Witness claims Fox used inside information to secure World Cup rights

Instead, Farrell focused on the long and tortured relationship between the Burzaco-run Argentine company Torneos y Competencias and the Fox unit it had entered into a joint venture with to control football rights. What started as bribes to a handful of South American soccer officials had, by 2011, expanded to nearly a dozen men threatening to cancel lucrative tournament contracts popular Copa Libertadores and Copa Sudamericana – which had been sold well below market value – though they did not receive their annual kickbacks.

In 2010, Burzaco said, he told López about the kickbacks at a beachfront hotel in Florida, where the two had been to watch the Super Bowl. Burzaco testified that he told López a second time during a meeting at Fox headquarters in midtown Manhattan later that year. In 2012, after Martínez took over the unit’s Latin American operations, Burzaco said he informed him of the bribes over coffee at a Dean & DeLuca cafe in Rockefeller Center.

One of the main recipients of bribes was Grondona, who at the time was FIFA vice-president, chairman of the football body’s finance committee and president of the Argentine football association. According to Burzaco’s testimony, when FIFA opened the bidding for the English-language rights to the 2018 and 2022 World Cups in October 2011, López contacted him to say Fox planned to bid. López, Burzaco said, then asked him to reach out to Grondona “to let him know that any help would be welcome.”

Burzaco, eager to help his main business partner, who helped maintain Torneos’ solvency by contracting it to produce sports content throughout Latin America, did as he was asked. Grondona, he recalled, said he would do what he could but it would be difficult as FIFA was under intense scrutiny following its controversial votes a year earlier awarding prizes. World Cups in Russia (in 2018) and Qatar. Either way, Grondona was quick to relay the news that the rights were as good as Fox’s.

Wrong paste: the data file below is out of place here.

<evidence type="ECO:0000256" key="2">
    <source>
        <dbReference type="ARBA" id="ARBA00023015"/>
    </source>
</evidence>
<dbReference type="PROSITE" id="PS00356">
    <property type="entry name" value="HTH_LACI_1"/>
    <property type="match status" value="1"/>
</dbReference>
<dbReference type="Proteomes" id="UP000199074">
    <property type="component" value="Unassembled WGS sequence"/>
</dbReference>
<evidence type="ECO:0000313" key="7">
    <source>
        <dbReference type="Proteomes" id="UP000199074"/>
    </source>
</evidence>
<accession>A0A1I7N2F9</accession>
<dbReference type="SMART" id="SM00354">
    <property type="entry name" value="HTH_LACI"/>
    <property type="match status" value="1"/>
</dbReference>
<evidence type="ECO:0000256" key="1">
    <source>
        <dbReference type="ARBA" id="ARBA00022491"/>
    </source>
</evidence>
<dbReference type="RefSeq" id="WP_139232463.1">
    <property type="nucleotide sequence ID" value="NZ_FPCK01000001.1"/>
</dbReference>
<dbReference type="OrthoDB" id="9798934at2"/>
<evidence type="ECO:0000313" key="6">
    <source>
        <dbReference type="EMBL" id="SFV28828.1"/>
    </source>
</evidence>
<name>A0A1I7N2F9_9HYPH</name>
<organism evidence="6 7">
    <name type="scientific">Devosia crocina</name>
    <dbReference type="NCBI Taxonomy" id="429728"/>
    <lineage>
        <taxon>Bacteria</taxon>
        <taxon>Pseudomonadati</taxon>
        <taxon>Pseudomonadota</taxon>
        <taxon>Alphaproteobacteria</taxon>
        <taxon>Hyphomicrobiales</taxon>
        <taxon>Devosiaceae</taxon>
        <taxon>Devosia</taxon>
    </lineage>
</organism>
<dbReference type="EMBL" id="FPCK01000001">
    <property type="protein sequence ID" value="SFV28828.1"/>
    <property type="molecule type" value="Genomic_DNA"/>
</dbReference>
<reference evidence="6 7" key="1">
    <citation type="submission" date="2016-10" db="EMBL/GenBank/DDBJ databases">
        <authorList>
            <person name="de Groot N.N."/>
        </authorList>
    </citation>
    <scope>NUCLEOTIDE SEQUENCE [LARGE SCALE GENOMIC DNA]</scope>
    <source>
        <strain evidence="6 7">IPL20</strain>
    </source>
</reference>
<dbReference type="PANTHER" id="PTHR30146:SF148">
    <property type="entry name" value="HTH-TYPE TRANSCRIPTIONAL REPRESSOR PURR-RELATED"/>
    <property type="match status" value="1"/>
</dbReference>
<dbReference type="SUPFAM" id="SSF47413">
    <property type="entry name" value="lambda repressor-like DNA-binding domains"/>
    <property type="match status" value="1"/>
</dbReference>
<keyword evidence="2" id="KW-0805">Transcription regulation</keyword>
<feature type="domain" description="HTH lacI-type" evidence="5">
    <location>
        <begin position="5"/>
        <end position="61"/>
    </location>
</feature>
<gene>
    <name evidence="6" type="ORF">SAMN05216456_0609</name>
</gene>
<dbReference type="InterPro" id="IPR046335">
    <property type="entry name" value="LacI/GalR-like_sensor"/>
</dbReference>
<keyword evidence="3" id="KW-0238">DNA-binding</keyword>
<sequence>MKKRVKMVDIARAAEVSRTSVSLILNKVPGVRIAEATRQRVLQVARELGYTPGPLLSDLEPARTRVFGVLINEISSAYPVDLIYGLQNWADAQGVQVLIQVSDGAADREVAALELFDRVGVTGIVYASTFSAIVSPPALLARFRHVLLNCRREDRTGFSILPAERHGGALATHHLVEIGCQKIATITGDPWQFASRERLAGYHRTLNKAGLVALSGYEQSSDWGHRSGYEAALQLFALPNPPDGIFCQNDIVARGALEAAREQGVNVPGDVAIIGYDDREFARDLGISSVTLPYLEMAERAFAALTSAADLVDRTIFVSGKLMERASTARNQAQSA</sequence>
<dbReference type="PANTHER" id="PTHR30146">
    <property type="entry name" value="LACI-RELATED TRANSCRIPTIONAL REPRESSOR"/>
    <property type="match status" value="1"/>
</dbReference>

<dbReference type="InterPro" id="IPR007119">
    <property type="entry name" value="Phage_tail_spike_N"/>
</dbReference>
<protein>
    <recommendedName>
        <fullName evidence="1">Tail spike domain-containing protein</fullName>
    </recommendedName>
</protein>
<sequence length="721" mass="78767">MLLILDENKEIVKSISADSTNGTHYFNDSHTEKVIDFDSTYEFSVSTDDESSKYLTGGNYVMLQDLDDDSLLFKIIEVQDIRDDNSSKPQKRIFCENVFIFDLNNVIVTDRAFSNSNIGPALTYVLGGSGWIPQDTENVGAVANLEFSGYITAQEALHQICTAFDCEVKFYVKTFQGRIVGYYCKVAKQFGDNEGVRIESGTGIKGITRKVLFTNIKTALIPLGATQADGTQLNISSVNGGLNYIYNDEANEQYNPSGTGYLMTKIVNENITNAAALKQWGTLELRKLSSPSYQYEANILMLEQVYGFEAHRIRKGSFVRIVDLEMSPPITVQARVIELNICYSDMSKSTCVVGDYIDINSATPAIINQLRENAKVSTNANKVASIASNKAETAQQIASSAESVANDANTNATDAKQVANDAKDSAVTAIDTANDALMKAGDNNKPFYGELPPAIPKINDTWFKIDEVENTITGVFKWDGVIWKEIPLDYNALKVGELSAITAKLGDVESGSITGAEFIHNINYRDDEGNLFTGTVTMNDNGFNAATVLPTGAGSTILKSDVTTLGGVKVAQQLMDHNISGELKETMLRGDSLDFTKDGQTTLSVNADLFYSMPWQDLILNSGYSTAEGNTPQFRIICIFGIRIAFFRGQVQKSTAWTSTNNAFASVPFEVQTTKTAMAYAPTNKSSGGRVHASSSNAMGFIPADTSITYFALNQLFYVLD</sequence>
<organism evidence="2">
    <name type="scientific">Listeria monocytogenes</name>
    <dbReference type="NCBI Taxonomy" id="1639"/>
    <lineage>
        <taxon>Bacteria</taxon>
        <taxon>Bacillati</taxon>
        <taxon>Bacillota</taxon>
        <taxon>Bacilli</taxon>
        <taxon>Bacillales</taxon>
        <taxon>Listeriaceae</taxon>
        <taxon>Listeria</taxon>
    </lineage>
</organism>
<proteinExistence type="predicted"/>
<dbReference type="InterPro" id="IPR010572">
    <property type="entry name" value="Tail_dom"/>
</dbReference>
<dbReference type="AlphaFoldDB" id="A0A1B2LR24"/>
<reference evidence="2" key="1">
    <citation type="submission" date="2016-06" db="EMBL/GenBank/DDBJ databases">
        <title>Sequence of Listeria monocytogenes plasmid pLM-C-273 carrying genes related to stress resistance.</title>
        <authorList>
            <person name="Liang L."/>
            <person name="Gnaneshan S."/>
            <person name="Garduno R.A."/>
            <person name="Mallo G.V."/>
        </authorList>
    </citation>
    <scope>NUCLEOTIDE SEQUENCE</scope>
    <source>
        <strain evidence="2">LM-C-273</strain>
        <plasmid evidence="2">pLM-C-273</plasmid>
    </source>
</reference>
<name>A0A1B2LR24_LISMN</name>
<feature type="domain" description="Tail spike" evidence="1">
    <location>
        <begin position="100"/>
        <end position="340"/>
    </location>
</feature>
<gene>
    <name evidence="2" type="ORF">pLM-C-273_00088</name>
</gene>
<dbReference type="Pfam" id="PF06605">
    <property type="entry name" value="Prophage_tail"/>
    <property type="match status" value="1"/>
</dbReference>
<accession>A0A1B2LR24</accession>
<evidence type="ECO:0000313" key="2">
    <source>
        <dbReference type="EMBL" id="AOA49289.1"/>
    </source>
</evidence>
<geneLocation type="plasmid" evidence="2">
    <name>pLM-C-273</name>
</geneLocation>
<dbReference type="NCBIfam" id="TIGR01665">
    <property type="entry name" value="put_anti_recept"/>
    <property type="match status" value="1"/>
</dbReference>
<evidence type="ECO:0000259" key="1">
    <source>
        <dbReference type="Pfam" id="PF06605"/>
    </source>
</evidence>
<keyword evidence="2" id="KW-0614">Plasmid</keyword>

“Mr. López was very excited,” Burzaco recalled on the stand, saying López called him his “best accomplishment within Fox.” According to Burzaco, a number of other Fox officials, including Chase Carey, then vying to take over the company, and Fox Corp. Chairman Rupert Murdoch himself all expressed their delight at acquiring the award.

As for Grondona, he summoned Burzaco for a private meeting in Buenos Aires immediately after handing the World Cup rights to Fox.

“‘Listen, Alejandro, I did this favor for you and Fox,'” Burzaco recalled. “‘But that’s the last time I’m doing it for free.'”

Grondona, who had been a primary target of the Justice Department investigation, died of an aortic aneurysm in July 2014. Seven months later, FIFA announced that Fox had also obtained the rights for the 2026 World Cup. This time, ESPN wasn’t even allowed to bid.

nytimes sport

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